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Sun speeds up Java just in time

Sun Microsystems' SunSoft division is lobbying browser vendors to speed up the performance of Java applets by adopting a supercharged version of of its Java engine.

NEW YORK--Sun Microsystems' SunSoft division is lobbying browser vendors to speed up the performance of Java applets by adopting a supercharged version of of its Java engine.

Ironically, one of the programming language's chief advantages--its portability from one platform to another--is also one of its drawbacks. Java's portability is possible because its applets are interpreted, or read by a special layer of software called the Java Virtual Machine on each client, instead of being written or compiled to specific hardware. But interpreted languages are slower than compiled languages.

Sun's solution to this paradox is a just-in-time compiler for its Java engine that translates Java program code into native machine code just as the applet is downloaded to a client. Once downloaded, larger applets will run 10 to 20 times faster than before, according to analysts who track programming developments.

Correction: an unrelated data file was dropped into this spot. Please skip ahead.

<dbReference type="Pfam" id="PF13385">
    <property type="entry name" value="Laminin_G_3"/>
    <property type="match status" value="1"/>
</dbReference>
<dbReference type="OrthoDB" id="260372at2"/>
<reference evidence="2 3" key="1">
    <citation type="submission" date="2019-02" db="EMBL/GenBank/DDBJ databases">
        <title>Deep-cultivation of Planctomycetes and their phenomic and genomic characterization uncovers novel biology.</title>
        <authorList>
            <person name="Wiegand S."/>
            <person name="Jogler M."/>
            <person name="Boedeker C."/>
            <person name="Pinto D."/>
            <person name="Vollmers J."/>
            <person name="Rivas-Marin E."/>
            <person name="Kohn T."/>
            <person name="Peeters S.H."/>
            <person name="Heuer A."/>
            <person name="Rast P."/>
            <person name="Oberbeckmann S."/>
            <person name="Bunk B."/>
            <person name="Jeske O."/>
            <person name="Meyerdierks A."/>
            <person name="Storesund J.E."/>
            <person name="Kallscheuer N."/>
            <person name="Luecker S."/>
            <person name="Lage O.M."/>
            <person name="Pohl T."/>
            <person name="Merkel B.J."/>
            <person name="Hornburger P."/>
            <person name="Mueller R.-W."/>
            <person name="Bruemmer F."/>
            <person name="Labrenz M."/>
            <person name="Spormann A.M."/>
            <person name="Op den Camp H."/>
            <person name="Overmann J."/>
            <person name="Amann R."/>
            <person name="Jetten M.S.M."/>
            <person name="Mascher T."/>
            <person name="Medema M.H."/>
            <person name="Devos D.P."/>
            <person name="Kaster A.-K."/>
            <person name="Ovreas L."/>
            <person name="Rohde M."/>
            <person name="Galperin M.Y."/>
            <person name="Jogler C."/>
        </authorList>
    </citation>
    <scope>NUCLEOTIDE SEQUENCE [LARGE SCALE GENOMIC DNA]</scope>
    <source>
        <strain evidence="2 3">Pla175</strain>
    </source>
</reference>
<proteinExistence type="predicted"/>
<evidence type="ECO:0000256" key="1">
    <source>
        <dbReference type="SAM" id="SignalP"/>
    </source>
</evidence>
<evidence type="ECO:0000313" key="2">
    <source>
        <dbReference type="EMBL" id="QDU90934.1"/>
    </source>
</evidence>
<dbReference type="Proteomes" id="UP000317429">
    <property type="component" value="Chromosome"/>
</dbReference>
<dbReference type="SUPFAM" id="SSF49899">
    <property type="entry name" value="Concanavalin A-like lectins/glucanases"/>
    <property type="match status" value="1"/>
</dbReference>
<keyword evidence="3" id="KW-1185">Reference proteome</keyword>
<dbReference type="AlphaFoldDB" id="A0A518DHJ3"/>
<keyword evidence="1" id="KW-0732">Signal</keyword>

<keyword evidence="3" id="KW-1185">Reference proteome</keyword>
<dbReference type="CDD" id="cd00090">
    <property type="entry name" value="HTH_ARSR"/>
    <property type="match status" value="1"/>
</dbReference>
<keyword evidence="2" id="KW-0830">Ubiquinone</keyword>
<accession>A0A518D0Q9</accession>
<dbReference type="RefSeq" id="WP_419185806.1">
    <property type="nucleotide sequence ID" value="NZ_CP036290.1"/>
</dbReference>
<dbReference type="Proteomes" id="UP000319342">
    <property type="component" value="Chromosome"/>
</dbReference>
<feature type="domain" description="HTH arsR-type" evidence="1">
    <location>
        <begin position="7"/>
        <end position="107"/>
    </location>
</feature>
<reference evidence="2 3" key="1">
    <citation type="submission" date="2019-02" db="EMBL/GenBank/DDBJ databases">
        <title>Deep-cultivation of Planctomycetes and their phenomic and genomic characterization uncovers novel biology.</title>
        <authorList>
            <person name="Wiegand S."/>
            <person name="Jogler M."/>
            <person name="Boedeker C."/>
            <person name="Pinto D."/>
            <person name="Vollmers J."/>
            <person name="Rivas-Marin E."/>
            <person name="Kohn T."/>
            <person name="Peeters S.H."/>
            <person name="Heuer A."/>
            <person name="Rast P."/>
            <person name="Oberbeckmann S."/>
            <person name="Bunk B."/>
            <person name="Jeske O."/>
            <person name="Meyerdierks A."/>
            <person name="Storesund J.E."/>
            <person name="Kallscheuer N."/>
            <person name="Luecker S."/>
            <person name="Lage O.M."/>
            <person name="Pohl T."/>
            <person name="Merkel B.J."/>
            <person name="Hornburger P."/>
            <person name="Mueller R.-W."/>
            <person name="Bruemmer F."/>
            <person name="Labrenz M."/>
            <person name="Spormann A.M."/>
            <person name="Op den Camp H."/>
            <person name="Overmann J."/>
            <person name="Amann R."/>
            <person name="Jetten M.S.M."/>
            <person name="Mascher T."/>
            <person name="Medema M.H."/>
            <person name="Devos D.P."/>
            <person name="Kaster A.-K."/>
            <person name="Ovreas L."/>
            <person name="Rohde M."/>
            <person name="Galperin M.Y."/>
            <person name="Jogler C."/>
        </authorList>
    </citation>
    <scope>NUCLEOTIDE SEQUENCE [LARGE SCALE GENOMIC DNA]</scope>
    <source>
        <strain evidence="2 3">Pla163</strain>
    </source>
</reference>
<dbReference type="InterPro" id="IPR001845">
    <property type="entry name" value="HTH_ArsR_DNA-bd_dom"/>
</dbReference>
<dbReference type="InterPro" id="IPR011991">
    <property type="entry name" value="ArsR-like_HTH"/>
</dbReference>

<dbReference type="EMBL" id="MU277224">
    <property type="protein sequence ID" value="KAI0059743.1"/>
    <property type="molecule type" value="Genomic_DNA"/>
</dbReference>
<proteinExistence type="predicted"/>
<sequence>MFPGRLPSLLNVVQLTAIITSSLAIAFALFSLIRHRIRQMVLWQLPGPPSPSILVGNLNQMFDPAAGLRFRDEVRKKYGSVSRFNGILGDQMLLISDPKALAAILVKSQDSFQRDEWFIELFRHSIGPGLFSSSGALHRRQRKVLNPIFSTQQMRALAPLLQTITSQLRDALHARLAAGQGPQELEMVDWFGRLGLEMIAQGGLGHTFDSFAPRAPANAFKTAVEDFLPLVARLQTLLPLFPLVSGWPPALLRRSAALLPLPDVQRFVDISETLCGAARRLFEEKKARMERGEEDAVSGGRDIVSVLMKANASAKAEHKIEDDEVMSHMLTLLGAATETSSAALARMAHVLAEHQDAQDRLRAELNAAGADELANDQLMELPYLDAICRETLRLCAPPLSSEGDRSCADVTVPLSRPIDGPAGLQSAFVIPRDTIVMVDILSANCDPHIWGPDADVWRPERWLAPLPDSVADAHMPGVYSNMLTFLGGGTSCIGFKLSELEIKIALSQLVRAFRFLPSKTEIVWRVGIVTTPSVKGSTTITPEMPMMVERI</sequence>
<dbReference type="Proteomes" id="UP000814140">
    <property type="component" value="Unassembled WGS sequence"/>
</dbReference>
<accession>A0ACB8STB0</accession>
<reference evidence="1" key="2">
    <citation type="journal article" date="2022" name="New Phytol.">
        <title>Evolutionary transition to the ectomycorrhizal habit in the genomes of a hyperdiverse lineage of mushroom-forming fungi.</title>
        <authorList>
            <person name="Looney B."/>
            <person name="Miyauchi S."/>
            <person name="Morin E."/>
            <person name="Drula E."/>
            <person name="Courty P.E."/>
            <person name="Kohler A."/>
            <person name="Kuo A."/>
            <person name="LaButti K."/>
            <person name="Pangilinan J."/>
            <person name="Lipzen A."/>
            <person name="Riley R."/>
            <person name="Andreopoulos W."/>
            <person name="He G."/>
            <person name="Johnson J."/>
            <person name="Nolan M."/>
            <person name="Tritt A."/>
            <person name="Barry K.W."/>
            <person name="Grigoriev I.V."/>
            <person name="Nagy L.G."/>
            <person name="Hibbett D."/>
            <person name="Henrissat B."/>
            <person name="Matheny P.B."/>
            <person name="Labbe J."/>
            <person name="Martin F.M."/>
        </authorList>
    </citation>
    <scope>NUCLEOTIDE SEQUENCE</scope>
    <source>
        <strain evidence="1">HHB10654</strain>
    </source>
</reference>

The compiler "will address some of the speed issues," said Tracy Corbo, a senior research analyst at International Data. "How much of a performance issue are you going to have for a small application? It depends on what you want to do."

The Java engine with the just-in-time compiler will be included in the next version of Java WorkShop, an integrated development environment due in the third quarter, said Jon Williams, product line manager at SunSoft. The current version Java WorkShop, which runs on Windows NT, Windows 95, and Solaris, is available for free trial downloads from Sun's Web site.

In fact, Sun is not the only developer to be working on a Java just-in-time compiler. Borland and Symantec have similar plans. But as the Java supplier, Sun is likely to have the most pull with browser vendors to get them to incorporate its take on the technology.

Williams said today that Sun will work with Java licensees, including Netscape, Spyglass, and Microsoft, to incorporate the just-in-time compiler into their products. Although these Java licensees were not available for comment, Willams said he expects most to adopt the new software.